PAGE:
The challenge of attracting and retaining skilled individuals is at the forefront of minds across industries. Tim Doggett, CEO of the Chemical Business Association (CBA), looks at what the chemical supply chain is doing to ensure a sustainable skills pipeline.
To maintain and support the chemical industry, a large and complex supply chain requiring a wide range of skills is in place. Unfortunately, due to several reasons – among them the fact that many skilled and experienced employees are eyeing retirement, a shortage of talent among the generation set to replace them, and the general negative perceptions or lack of awareness of the industry as an employer of choice due to stereotypes and negative perceptions – the sector faces a potential skills shortage in the future.
To attract great and diverse talent, the negative view of the chemical supply chain industry must change. This can only be achieved if chemical companies proactively combat stereotypes by advocating for their organisations, and by informing the public of the industry’s overarching value.
Additionally, more needs to be done to clarify what careers in the chemical supply chain and the wider sector involve and to encourage the younger generation to look at the opportunities that exist. Clearly articulating job roles and highlighting the pathways into them can effectively contribute to raising awareness of the sector’s importance and can inspire future generations with diverse interests and skillsets to join.
Of course, talent retention is equally important. To avoid losing employees to competitors or other industries, chemical supply chain companies must commit to prioritising effective skills development, either by offering vocational training and skills programmes or by supporting opportunities for continuous learning.
Engaging all stakeholders
Recognising the potential growing skills gap in the chemical supply chain and the wider chemical sector, the CBA has launched several initiatives in recent years.
Most recently, it introduced the People & Skills Hub, a dynamic network that brings together all stakeholders, including education partners, aspiring professionals, industry experts and thought leaders from the complete chemical supply chain. Acting as a platform for businesses of all sizes to engage with existing and emerging talent, the Hub bridges the gap between talent and opportunity through knowledge exchange and facilitates skills development and career advancement via a comprehensive range of resources, outreach programmes, and networking opportunities, catering to individuals of all aspirations and abilities.
In 2022, the Association established its Future Council, bringing together young people with a diverse variety of skills and roles from its member companies. Its objectives include educating, sharing skills and raising awareness to help young people enhance their understanding of the chemical supply chain by sharing their experience and knowledge at a range of events Founding the Future Council was preceded by the Young Person’s Award, launched in 2019 with the goal of recognising excellence within the chemical supply chain.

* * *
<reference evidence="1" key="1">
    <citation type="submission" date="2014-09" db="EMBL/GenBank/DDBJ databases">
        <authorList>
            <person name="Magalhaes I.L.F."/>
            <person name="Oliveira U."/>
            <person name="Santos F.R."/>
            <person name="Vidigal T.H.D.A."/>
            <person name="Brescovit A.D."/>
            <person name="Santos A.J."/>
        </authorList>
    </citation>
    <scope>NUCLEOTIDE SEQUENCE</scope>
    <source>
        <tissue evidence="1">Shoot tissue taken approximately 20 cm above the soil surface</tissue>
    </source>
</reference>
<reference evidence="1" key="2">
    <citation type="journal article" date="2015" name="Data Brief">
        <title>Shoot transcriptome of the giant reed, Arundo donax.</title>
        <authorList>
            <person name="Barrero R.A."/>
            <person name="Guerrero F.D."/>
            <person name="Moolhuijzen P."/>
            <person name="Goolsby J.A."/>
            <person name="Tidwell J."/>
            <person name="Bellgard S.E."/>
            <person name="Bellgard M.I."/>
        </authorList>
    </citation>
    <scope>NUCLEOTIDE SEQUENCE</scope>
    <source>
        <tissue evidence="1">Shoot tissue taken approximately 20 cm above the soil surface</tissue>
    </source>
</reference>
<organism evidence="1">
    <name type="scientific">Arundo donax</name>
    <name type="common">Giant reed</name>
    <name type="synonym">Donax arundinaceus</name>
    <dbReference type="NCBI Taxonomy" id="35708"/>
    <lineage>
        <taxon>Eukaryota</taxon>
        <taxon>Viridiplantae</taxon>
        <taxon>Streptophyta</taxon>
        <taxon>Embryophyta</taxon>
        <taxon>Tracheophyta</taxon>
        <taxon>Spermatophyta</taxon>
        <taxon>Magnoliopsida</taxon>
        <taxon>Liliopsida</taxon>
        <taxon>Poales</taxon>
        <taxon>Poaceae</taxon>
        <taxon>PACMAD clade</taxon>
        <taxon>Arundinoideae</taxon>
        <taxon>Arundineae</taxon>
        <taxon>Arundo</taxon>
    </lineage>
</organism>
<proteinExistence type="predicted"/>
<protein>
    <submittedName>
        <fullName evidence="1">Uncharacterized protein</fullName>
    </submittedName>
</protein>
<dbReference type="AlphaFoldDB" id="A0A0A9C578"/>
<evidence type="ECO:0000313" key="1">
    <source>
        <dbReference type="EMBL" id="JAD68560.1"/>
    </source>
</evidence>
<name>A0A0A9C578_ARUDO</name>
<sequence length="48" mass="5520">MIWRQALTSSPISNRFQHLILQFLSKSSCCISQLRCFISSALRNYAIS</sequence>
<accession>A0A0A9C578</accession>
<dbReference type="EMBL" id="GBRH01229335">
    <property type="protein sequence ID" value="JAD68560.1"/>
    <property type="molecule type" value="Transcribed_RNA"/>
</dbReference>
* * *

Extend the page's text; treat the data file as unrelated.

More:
The CBA has joined forces with the Department for Transport and other membership organisations in launching Generation Logistics, an industry-led campaign aimed at getting more young people into logistics careers by bringing industry together, shifting perceptions, and encouraging the next generation to optimise opportunities in the logistics industry, from entry-level pathways to graduate programmes. The initiative is going into year two with impressive results, having collectively reached an audience of over 415 million, with website visits of nearly 600,000 and more than 4 million social media interactions.
Equality, diversity, and inclusion (ED&I) are essential aspects of attracting and retaining talent. In recent years, the chemical sector has become serious about addressing ED&I, with businesses across the chemical supply chain ensuring that policies and legislation are continuously revised, that training and development opportunities are accessible, and that best practices for creating more diverse, equitable, and inclusive environments are in place.
Similarly, in an effort to proactively channel young people’s motivation to solve climate change and environmental issues into pursuing careers in the chemical sector, companies have been focussing on sustainable strategies and strengthening their net zero commitments. Many, including the CBA, are actively involved with the Responsible Care (RC) programme, a global, voluntary initiative which provides an ethical framework for the safe and sustainable use and handling of chemical products.
To ensure that there is a pipeline of skilled employees that will allow the chemical sector to continue to innovate and grow, it must be showcased as an exciting and promising industry in which to build a career. To achieve this, every industry stakeholder must work towards attracting, developing, and retaining the necessary talent.
For more information, visit chemical.org.uk.